• Robert Jenkinson, 2nd Earl of Liverpool (Tory, 1812–1827) — Congress of Vienna and Treaties of Paris, end of The Napoleonic Wars and beginning of the century-long Pax Britannica; at nearly fifteen years, his is the longest premiership of the 19th century, no PM since has served a longer term; died in 1828, less than two years after leaving office

George IV

  • George Canning (Tory and later Coalition, April–August 1827) — after distinguished spells as Foreign Secretary under Lords Portland and Liverpool, he became arguably Britain's most What Could Have Been PM (119 days), since he died in office of tuberculosis after only 119 daysnote , becoming the shortest-serving PM for nearly 200 years until Liz Truss in 2022; governed while MP for Seaford
  • Frederick Robinson, 2nd Viscount Goderich (Tory, 1827–1828) — died in 1859, prior to Liz Truss the shortest-serving Prime Minister to have not died in office (that distinction goes to his predecessor George Canning).
  • Arthur Wellesley, 1st Duke of Wellington (Tory, 1828–1830) — second and last general officer (Field Marshal) to serve as PM

William IV


  • Sir Robert Peel (Conservative, 1841–1846) — died in 1850
  • John Russell (Whig, 1846–1852) — first spell in office, during which he governed while MP for City of London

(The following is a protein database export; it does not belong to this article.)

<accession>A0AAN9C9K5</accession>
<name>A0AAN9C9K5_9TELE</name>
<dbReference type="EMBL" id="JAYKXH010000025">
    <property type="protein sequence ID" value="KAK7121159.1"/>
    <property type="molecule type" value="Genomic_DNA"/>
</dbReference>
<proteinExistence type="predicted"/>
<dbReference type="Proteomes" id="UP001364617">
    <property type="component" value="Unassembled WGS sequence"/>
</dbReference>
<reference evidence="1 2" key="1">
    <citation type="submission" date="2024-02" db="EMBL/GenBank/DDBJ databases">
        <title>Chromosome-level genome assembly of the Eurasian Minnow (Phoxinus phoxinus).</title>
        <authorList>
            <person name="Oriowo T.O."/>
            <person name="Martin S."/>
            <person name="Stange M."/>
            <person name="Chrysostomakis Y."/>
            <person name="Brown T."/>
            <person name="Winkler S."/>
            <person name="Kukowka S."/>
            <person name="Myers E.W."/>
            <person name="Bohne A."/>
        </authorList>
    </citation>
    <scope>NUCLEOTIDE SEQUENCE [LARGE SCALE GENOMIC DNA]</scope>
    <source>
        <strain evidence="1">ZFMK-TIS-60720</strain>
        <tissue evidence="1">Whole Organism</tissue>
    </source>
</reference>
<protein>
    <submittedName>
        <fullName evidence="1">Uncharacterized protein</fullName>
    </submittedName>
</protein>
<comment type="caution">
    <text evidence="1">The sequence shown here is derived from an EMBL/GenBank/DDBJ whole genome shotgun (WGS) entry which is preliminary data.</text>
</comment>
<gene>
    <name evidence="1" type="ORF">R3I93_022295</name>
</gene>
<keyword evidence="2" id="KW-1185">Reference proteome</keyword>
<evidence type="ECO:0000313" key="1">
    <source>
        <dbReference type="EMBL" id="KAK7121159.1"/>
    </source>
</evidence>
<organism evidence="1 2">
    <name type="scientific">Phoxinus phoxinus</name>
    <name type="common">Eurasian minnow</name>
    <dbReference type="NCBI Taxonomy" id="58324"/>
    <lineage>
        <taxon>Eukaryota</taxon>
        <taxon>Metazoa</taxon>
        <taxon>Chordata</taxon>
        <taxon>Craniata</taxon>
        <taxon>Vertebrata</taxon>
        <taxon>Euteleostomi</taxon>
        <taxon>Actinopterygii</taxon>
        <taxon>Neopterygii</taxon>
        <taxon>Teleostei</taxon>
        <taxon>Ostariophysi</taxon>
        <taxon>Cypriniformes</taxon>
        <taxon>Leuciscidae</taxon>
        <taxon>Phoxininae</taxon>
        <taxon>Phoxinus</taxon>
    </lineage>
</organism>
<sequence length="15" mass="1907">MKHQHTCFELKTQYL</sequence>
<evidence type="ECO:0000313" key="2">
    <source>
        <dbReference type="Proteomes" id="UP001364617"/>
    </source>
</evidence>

• Edward Smith-Stanley, 14th Earl of Derby (Conservative, February–December 1852)
  • George Hamilton-Gordon, 4th Earl of Aberdeen (Peelite, 1852–1855) — died in 1860
  • Henry Temple, 3rd Viscount Palmerston (Whig, 1855–1858) — previously a Tory until 1830; governed while MP for Tivertonnote 
  • Edward Smith-Stanley, 14th Earl of Derby (Conservative, 1858–1859)
  • Henry Temple, 3rd Viscount Palmerston (Liberal, 1859–1865) — second spell in office, died in office two days before his 81st birthday
  • John Russell, 1st Earl Russell (Liberal, 1865–1866) — second spell in office and the one after he was created Earl Russell, which happened in 1861; died in 1878
  • Edward Smith-Stanley, 14th Earl of Derby (Conservative, 1866–1868) — died in 1869
  • Benjamin Disraeli (Conservative, February–December 1868) — only ethnically Jewish PM; converted to the Church of England in his youth at his father's behest (after his father got into a tiff at his synagogue); governed while MP for Buckinghamshire during this time